The impact of autism services on mothers' psychological wellbeing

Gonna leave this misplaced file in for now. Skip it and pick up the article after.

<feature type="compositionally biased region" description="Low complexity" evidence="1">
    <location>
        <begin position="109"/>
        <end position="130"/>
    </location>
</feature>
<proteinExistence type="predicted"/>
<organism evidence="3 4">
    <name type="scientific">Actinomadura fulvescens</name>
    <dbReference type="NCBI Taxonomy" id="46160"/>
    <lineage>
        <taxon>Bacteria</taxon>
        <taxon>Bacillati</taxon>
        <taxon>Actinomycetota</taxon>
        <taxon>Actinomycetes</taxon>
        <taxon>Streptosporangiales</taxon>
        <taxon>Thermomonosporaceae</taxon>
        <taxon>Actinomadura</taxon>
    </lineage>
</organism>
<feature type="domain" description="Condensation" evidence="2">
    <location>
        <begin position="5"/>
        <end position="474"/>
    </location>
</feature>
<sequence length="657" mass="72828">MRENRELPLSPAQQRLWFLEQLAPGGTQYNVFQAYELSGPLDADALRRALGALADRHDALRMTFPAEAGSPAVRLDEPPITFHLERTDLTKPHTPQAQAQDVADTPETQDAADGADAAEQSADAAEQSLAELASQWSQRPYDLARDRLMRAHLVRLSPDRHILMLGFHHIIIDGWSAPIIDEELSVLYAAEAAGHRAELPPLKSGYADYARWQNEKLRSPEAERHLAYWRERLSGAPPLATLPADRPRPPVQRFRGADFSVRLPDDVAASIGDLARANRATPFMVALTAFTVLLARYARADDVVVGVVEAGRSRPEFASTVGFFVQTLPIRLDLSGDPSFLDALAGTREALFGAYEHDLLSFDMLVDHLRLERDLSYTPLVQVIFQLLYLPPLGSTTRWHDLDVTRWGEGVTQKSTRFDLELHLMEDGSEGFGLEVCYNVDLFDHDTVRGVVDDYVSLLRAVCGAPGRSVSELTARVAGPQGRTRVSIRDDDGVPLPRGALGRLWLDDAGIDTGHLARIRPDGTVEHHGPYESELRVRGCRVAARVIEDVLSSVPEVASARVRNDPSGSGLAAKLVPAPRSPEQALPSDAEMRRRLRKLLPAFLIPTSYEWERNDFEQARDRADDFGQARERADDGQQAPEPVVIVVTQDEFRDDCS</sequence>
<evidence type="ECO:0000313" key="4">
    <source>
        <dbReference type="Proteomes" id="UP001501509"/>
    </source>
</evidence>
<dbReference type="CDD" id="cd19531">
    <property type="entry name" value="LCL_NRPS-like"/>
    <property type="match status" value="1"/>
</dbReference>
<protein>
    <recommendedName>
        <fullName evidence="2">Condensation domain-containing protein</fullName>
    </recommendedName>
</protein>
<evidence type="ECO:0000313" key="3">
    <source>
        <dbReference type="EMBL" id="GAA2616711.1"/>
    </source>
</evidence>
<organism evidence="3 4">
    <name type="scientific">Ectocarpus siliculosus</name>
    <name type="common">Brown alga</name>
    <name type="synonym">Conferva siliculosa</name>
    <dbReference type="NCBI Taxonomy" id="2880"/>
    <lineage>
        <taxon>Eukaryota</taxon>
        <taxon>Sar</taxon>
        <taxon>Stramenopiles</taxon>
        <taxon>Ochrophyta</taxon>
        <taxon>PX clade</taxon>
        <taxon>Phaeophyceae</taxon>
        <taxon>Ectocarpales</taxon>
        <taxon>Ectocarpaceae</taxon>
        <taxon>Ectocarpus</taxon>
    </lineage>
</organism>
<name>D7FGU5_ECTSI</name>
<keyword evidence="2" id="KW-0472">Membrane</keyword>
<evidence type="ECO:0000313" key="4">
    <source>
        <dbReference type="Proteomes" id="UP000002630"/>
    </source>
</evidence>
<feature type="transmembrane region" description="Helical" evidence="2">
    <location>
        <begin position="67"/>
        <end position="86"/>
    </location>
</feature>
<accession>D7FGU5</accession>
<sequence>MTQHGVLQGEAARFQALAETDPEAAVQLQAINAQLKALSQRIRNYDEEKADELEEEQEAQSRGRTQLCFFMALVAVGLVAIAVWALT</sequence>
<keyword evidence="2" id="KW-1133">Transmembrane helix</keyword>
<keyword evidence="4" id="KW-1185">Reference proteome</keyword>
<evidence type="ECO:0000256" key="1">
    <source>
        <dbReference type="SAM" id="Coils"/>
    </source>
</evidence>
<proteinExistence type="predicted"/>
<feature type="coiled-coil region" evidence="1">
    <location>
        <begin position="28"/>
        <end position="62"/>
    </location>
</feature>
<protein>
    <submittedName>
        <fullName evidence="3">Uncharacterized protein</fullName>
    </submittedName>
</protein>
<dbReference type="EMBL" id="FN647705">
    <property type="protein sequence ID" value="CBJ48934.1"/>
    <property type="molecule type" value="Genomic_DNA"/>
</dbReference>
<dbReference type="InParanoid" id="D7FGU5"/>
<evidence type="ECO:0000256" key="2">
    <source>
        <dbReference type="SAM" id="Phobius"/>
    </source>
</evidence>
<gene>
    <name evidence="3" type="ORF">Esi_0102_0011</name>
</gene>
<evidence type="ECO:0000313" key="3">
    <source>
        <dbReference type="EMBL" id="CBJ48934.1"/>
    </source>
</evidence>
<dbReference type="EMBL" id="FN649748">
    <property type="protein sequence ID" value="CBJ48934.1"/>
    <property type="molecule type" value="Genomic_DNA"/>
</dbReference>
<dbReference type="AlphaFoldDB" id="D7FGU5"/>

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BACKGROUND: Families with a child diagnosed with autism spectrum disorder (ASD) often utilize a variety of professional services. The provision of these services has many potential benefits for families; however, these services also place demands on parents, particularly mothers, to access, navigate and participate. Little is known about how involvement with these services and service systems influences the psychological wellbeing of mothers of children diagnosed with ASD. We examined the relationship between professional services and psychological wellbeing for mothers of children diagnosed with ASD. METHODS: Mothers (n = 119) of children (mean child age 10.1 years; range 2-24 years) diagnosed with ASD anonymously completed a comprehensive survey. The survey included data related to maternal psychological wellbeing, professional services received and perceptions of these services, and child, mother and household characteristics. RESULTS: Regression analyses revealed that maternal psychological wellbeing was positively associated with the perceived continuity of services, and negatively associated with the number of professionals involved. Child and maternal age, and household income were also statistically significant predictors of maternal psychological wellbeing. CONCLUSIONS: The study findings draw attention to the potentially negative impact of systems-level challenges, especially fragmentation of services, on maternal psychological wellbeing, despite positive front-line services. In particular, our data suggest that psychological wellbeing among mothers of children with ASD may vary more as a function of service system variables than practitioner-level or child-level variables.
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